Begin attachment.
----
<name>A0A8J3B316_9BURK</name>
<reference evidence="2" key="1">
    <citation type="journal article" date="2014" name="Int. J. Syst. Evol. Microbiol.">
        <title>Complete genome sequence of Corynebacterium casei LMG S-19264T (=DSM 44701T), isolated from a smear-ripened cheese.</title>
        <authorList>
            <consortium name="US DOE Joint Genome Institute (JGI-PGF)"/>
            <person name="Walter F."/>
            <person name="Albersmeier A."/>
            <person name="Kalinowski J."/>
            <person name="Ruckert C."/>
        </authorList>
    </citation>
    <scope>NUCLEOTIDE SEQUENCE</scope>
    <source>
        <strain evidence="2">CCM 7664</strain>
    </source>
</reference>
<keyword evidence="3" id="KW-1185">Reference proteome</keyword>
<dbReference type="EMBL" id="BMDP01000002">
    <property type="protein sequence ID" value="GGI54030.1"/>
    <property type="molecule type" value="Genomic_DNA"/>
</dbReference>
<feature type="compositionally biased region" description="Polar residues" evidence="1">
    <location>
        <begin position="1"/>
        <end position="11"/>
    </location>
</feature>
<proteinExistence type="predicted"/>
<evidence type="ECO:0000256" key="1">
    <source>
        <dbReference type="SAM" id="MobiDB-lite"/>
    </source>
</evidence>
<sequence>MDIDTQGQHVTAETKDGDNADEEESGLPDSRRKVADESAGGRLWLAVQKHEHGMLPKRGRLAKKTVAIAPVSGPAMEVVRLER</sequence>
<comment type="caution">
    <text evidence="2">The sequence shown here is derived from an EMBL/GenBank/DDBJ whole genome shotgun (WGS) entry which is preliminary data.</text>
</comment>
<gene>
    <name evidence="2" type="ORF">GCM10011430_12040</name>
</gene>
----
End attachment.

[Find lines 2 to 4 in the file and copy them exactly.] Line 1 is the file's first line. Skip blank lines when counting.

<reference evidence="2" key="1">
    <citation type="journal article" date="2014" name="Int. J. Syst. Evol. Microbiol.">
        <title>Complete genome sequence of Corynebacterium casei LMG S-19264T (=DSM 44701T), isolated from a smear-ripened cheese.</title>